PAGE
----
When artificial intelligence starts to evolve into something more human, one might not expect that the first thing it would do is sing a song. In Sing a Bit of Harmony, experimental AI robot Shion and high school student Satomi go from strangers to best friends in a series of baffling events.
Bearing the nickname “Princess Tattletale,” Satomi is a loner at school, and her classmates aren’t fond of her due to her reputation. Keeping to herself, Satomi is completely caught off guard when new student Shion initiates their first encounter by asking Satomi if she is happy, before proceeding to break into song in front of the entire class. This marks the start of an odd relationship between the pair. Eventually, with the help of Satomi’s classmates Toma, Thunder, Gocchan, and Aya, the two become inseparable. As secrets reveal themselves, Shion and Satomi are faced with the possibility of never being able to see each other again. However, Satomi and her newfound friends refuse to let that happen, and along the way, they discover that some bonds run deeper than expected.
Ahead of the U.S. theater run of Sing a Bit of Harmony‘s from January 23 to 26, APA sat down for a conversation with English-dub voice actors Megan Shipman (Shion) and Risa Mei (Satomi), as well as ADR song director Brina Palencia to discuss the unique relationship between Shion and Satomi and music as a form of expression.
On its surface, the film seems to simply be about the unlikely friendship between a lonely girl and an AI robot, but the trio were eager to hint at the depth of Sing a Bit of Harmony. “There’s no other way to describe it without spoiling the film, but it’s just so sweet and wonderful. [When you reach the end] it shines a new light on every interaction,” shared Shipman. For Mei, recording in the studio as the story unfolded helped her get into the character of Satomi: “When I was recording in the booth, I knew I didn’t completely know the full story going into it. So, there were a couple moments that were kind of a surprise to me too, so I felt like in a sense, I grew with the character in her own story.”
While they recorded separately, Shipman and Mei dive into their approach to portraying Shion and Satomi’s meeting. As an AI robot, Shipman’s focus was “just to be happy.” She said, “[Shion] just always wants to help people, that’s why she’s never sad or upset. And it was really interesting because it’s just not a normal way to act with other people.” Meanwhile, Mei felt Satomi’s reaction to Shion’s bizarre introduction mirrored her own. “It’s so funny to see their initial meeting because that kind of sets the premise for the rest of the movie,” she said.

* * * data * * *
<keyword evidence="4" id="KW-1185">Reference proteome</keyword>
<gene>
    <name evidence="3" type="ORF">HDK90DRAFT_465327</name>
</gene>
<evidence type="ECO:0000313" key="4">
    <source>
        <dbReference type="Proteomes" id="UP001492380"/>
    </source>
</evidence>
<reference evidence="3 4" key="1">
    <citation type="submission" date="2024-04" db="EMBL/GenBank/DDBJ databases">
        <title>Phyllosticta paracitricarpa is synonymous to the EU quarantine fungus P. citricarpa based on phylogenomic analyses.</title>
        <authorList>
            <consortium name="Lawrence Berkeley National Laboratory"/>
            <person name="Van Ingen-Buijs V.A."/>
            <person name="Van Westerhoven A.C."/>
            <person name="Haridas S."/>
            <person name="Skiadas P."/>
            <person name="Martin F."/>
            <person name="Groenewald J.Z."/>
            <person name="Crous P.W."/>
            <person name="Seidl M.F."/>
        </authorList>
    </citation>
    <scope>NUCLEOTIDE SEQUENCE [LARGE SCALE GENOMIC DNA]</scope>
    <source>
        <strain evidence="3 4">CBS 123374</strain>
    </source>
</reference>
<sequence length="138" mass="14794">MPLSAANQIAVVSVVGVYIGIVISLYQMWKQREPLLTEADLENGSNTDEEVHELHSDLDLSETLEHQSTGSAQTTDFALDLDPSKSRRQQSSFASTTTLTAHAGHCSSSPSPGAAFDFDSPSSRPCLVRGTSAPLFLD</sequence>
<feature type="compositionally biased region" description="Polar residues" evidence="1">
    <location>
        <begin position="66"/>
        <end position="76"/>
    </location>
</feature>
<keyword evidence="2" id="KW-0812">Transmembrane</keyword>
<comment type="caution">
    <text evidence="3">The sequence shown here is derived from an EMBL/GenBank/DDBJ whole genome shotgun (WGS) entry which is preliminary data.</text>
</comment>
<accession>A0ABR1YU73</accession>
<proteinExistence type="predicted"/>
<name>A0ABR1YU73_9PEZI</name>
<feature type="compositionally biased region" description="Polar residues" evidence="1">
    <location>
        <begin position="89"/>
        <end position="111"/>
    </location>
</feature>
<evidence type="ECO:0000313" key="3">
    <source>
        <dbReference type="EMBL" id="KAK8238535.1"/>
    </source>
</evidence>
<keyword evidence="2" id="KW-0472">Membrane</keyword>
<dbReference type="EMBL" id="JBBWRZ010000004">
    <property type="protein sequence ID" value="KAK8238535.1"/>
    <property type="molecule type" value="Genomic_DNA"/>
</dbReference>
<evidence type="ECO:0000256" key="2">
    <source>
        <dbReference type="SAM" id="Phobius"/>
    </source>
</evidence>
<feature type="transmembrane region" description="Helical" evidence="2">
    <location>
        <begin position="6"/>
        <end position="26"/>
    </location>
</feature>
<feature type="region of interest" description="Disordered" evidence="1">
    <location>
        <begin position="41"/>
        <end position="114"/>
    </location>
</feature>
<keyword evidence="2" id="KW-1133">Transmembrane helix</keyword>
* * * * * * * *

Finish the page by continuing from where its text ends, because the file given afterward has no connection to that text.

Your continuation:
Like in this pivotal meeting, music is foundational to developing Shion and Satomi’s relationship. Palencia, as ADR music song director, was focused on making scratch tracks, adapting the lyrics, and directing Shipman when singing. “I think particularly with this movie, those songs were so important, and they needed to feel as natural as possible for Shion to sing them, so Megan really needed to be familiar with it ahead of time,” she shared. What really helped bring the songs to life was the fun and energy that Shipman and Palencia shared when recording. “We had worked adjacent to each other, but hadn’t really gotten to be together for hours at a time before. It was just the two of us and an engineer, and it felt like I got a really good ab workout every time because of all the laughter,” Palencia said. “Both of us are very competent musicians, so it really was very much like ‘Let’s focus on the feeling of this.'”
Without music, all three agreed that Shion and Satomi’s friendship would not have developed the same way. “I feel like music is a medium that transcends languages and crosses borders, so I think that it’s one of those things that will come across whether you see it subbed or dubbed,” Mei shared. Similarly, Palencia said, “The music is what brings the magic. Shion’s able to sort of translate people’s feelings for them through music, and I don’t think she could have done that just through talking. The singing, I think, is what makes her accessible.” While Shion can seem like a singleminded AI robot, her empathy shines through her singing. Shipman explained, “I feel like she would have come across as just the super peppy, happy, oblivious girl without the music. She genuinely wants to help, and it’s only when you hear her singing that you see how genuine she is. It’s hard to describe, but I think when you watch the movie, you’ll understand.”